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  • Nathalie
    January 1, 1970
    JMS is one of a kind. A writer, and a really good one. Hooked to Babylon5 from the start in the mid 90s, I still refer to him as the guy I insulted most when I watched the series, as he made me go through such a rollercoaster with his series. I was in a way mad at him for good reasons : I didn't know where the show will go, what will happen to the characters, and many times I was fooled when I thought I knew what will happen next. That was the most epic and humanistic science-fiction show and in JMS is one of a kind. A writer, and a really good one. Hooked to Babylon5 from the start in the mid 90s, I still refer to him as the guy I insulted most when I watched the series, as he made me go through such a rollercoaster with his series. I was in a way mad at him for good reasons : I didn't know where the show will go, what will happen to the characters, and many times I was fooled when I thought I knew what will happen next. That was the most epic and humanistic science-fiction show and in some ways, still is to me (and I'm a huge Star Trek fan, alongside with Farscape, Doctor Who, and now the Expanse.. ). There was writing in there. I saw that. Now I know. I know that the man who wrote some of the lines that struck me in the past, because the words were so close to what I just lived, or experienced, in my life. The hope I needed to go on, the broad vision of humanity I love to build dreams upon, all this was out of a terrible childhood and conditions which would have killed some or even make them cry and stay in bed all day. JMS is bold, fierce, human and overly stubborn. Then he gave credits to the one figure that manage to help him build values that were totally different from his family's. Superman. Fiction saves lives. He realized that and wanted to be a writer. Writing saved his life. Then he decided to help others by giving them what he received : good stories, inspiring heroes that can shift destiny in a good way. Now he did the last move : sharing his own story so people can see that as awful your childhood might have been, there's always hope. Cling on to what's important and gives you joy is his main advice (amongst others). Humility is here. And hope. This book is a must read, even if you don't know the work. If you know some of it, you'll have flashes of fiction memory coming in.. G'Kar torture beating scene, Cartagia, Delenn's hope and despair when she lights a candle. Love, friendship, madness, violence, all that makes us human. Chapeau bas, M.. Straczynski.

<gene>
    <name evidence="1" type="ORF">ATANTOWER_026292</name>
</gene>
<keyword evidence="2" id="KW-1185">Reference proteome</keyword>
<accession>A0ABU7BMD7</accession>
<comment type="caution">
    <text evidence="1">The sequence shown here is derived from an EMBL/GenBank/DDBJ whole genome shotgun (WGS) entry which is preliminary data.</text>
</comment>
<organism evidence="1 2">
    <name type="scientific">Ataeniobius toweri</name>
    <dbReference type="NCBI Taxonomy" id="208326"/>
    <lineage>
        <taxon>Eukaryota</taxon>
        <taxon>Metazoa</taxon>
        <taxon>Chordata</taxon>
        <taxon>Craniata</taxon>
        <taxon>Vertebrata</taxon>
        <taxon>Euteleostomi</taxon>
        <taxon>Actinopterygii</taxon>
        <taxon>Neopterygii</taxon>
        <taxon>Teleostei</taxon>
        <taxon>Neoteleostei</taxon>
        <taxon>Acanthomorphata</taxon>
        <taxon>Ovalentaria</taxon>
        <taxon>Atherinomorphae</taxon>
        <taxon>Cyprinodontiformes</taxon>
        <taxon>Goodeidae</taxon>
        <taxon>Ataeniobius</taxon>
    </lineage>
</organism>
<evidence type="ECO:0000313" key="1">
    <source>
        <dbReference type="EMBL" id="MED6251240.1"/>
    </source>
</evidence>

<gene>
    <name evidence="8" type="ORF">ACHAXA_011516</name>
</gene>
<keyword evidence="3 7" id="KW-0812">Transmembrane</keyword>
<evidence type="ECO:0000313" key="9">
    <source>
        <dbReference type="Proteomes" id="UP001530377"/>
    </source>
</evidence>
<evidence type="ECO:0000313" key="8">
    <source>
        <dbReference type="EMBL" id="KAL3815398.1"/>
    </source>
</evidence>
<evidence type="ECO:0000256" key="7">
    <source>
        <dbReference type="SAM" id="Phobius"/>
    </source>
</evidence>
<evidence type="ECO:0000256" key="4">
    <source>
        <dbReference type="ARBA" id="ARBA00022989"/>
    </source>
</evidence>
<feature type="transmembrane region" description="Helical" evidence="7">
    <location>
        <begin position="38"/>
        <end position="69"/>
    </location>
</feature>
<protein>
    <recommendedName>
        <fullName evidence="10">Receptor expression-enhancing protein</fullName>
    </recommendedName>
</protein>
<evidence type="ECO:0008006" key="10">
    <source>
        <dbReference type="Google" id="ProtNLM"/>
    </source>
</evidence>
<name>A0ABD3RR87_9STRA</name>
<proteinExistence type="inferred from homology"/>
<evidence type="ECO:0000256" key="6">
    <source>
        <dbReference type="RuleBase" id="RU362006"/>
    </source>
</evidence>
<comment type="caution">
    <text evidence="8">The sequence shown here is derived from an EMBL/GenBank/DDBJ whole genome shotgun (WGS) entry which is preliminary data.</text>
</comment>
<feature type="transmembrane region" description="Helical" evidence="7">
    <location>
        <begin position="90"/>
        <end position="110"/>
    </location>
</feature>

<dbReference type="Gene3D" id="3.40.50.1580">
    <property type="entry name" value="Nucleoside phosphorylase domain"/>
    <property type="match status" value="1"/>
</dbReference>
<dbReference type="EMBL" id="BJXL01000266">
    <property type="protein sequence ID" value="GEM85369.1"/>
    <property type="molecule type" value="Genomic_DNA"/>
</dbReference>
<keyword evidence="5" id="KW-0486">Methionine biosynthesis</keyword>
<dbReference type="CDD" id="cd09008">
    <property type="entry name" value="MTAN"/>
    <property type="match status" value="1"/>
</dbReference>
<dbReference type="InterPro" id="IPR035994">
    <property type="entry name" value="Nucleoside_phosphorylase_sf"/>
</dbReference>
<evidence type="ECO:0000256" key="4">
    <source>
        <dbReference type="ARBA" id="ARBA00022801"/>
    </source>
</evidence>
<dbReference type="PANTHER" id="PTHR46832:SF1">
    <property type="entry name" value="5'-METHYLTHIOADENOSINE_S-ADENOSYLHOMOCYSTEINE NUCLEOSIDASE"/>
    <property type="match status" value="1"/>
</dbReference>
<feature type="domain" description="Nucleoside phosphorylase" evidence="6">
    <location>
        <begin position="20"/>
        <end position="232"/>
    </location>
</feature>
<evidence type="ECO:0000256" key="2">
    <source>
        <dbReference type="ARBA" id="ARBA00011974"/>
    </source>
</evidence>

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  • Melissa
    January 1, 1970